The Englewood Cinema that has been closed since 2015 has reopened.
The theater’s new owners George Rand and Luke Sowers first looked at the vacant theater in July. About $15,000, in addition to the mechanical fixes the landlord contributed, and three months later, the theater held its grand opening on Friday, Oct. 25.
“We always knew we wanted to start a business,” Sowers said. “We’re both really into movies, so when we first found it, we knew that it needed to be saved. We knew that there was life left in it, that the community once loved it.”
When the pair first walked into the 320 National Road space with the Realtor, it was in rough shape, Sowers said. It didn’t have carpet, cobwebs hung all around and it smelled like it had been closed for more than four years. Two months of cleaning resulted in new carpet, new paint on the entire interior, new equipment, electrical work, plumbing updates and HVAC fixes, he said.
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“We know a few people around town who have lived here a long time and who have had events here,” Rand said. “The nostalgia they had for it. It was almost like you could see the excitement in their eyes, us even talking about the idea of potentially buying it.”
The grand opening featured a lineup of classical movies like Back to the Future and Indiana Jones, along with second-run movies that show after their first appearances in other theaters.
Initially closed on Monday and Tuesday, hours will include 2 p.m. to 8 p.m. Wednesday through Thursday, noon to 10 p.m. Friday and Saturday and noon to 4 p.m. Sunday.
All tickets the first two weeks will be $1. After that tickets will be $4 with a $2 deal day on Wednesday.
By the end of the year, Rand and Sowers hope to buy a first-run projector, which will then be primarily what the 308-seat, one-screen theater will show. The schedule will also likely be expanded to six days once first-runs begin, Sowers said.
Rand will handle the marketing and scheduling side, Sower’s will take care of day-to-day operations and Sower’s wife Alyssa will be in charge of accounting and booking movies.
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“In this time of strong globalization, you’re hard-pressed to find a local business nowadays,” Sowers said. “I’m a local guy, I want to do local business with local businesses and I think that’s how the citizen of Engelwood is and just the Dayton area in general.”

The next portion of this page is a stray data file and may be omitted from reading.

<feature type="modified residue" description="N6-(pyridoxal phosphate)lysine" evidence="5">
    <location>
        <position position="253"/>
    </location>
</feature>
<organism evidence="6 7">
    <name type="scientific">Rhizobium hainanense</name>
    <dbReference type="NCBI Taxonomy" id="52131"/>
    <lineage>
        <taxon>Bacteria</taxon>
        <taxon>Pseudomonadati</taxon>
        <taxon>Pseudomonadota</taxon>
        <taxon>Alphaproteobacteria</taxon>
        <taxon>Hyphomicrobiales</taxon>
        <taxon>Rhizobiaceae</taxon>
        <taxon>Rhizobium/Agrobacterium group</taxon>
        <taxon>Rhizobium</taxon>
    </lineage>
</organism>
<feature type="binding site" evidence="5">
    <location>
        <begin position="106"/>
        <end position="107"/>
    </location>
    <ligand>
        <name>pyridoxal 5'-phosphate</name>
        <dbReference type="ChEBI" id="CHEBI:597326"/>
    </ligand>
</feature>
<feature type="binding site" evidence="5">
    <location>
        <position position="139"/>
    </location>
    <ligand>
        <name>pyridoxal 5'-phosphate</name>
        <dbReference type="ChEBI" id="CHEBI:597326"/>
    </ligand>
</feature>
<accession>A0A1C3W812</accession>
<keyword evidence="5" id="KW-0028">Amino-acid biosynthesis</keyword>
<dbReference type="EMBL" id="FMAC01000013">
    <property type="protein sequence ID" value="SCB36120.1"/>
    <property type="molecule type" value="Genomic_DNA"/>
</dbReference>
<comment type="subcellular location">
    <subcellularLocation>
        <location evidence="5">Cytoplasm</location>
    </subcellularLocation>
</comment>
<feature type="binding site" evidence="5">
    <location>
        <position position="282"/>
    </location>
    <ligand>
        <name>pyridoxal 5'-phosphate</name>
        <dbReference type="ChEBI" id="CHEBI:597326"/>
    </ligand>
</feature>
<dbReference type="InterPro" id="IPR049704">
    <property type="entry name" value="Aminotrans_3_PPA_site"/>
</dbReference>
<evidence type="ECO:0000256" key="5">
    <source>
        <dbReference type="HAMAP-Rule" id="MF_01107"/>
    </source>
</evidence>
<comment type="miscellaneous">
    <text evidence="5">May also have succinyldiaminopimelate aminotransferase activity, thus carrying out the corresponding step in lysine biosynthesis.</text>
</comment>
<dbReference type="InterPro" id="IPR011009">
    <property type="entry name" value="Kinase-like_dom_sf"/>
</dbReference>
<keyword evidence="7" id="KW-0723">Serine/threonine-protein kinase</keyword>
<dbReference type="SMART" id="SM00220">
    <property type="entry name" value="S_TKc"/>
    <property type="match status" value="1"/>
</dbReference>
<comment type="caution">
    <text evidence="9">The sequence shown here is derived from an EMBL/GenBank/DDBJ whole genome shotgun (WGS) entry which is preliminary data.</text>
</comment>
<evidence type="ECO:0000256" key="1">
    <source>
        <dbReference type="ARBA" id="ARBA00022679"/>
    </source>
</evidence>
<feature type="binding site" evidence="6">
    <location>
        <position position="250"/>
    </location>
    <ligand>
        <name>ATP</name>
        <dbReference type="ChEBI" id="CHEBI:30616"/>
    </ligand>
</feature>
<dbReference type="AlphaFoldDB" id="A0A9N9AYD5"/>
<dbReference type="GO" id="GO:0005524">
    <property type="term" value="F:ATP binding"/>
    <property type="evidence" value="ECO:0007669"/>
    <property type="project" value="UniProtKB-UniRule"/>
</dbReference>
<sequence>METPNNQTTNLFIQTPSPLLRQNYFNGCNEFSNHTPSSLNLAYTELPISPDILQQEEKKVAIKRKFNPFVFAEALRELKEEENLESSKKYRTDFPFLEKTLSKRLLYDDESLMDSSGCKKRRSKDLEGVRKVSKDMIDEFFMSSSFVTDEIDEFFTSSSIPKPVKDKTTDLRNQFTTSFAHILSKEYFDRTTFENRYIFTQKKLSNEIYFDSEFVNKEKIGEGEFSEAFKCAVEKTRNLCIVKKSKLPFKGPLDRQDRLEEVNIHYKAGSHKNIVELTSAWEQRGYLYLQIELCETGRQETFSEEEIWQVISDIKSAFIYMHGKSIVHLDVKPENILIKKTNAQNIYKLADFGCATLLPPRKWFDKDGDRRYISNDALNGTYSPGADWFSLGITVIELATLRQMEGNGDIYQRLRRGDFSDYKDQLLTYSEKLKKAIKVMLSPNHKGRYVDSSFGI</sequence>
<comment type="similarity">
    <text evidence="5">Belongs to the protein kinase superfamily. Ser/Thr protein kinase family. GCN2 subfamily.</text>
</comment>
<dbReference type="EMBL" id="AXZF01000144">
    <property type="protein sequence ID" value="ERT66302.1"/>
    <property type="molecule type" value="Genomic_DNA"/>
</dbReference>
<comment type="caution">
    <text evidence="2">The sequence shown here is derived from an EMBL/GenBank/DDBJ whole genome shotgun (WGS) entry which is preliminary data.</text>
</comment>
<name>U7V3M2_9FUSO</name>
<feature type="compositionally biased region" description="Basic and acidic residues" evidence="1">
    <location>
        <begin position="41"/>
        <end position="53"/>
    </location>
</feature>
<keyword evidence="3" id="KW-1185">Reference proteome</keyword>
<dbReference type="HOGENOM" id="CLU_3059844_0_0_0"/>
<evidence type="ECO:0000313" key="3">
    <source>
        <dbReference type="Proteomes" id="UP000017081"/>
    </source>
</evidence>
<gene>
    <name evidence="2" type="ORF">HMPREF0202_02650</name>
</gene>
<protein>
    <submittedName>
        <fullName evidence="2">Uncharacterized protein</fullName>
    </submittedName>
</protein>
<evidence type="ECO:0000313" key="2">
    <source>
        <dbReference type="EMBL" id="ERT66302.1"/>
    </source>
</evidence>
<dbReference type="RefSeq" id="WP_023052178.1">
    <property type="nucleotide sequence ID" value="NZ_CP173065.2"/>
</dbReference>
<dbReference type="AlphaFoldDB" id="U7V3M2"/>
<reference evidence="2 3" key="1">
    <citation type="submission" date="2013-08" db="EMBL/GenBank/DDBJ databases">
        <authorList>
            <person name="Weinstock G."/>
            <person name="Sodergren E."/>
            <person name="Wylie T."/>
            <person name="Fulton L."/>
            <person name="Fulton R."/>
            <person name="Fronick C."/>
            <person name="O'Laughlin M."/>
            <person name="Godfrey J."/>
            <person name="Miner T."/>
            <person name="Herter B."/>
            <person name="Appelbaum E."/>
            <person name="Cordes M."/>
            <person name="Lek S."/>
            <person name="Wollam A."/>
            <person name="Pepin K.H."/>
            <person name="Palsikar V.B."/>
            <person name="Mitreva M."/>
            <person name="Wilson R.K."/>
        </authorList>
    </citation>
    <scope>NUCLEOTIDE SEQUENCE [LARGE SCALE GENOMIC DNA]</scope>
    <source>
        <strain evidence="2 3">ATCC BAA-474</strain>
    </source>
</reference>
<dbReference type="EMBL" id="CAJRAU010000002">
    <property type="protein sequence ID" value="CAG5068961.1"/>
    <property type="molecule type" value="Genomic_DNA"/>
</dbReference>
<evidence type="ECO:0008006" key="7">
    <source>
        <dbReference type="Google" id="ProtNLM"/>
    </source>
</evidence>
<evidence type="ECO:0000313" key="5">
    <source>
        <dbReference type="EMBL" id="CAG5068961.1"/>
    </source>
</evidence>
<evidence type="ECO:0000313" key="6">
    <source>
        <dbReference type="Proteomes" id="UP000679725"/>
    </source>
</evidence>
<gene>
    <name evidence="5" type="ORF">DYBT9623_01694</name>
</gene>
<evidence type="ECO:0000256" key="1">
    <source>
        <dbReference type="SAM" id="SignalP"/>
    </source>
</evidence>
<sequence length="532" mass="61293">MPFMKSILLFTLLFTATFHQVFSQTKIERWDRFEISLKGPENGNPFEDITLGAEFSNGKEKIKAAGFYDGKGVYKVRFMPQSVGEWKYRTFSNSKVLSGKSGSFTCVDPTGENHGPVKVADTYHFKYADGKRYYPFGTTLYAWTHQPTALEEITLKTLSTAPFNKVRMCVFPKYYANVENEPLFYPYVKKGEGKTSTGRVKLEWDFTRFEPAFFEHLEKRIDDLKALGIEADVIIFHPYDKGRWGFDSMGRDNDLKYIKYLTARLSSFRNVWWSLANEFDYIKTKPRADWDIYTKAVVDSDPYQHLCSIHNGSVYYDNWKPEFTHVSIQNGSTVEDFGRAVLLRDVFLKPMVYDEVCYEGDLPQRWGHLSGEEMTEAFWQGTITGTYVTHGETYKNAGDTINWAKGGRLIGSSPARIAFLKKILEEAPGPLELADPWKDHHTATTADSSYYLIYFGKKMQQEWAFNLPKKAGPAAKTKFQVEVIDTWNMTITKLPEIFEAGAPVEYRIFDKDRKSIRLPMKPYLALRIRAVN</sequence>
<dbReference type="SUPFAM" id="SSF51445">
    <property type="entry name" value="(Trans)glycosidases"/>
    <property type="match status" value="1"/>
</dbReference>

Now in their mid-20s, Sowers and Rand have known each other since about fifth grade. The Riverside-raised friends have always been interested in doing something for the community, Rand said.
“Obviously the reopening will definitely provide another avenue for our residents for entertainment locally,” said Bill Singer, economic development director of Englewood. “It’s hard to fit use when you have a cinema. I don’t know that there’s another good redevelopment use other than a cinema…hopefully it provides some synergy for that shopping center.”
Other small, downtown theaters have seen some new life over the last few years as towns rally to reinvigorate their historic theaters.
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Miamisburg’s Historic Plaza Theatre reopened on Christmas Day 2015 after closing in 1960 and sitting vacant since 2002. The 100-year-old theater drew tens of thousands of customers last year, many from outside of the city.
Combined with 2016 and 2017, the theater surpassed its 42,000 three-year goal in 2018.
The long-vacant downtown Fairborn Theater also saw new life earlier this month when it screened for the first time a documentary called Hero in Ohio by Fairborn graduate Jordan Terrell. Terrell will enter the documentary to a couple of different film festivals, said assistant city manager Michael Gebhart.
The Fairborn Development Corporation, an economic development arm of the city, owns the theater, which attracted about 300 people to the two showing of Hero in Ohio.
“They had some hurdles to overcome because that theater hasn’t been open in over two decades,” Gebhart said. “It went really really well. We hope it generates additional interest in reactivating the theater.”
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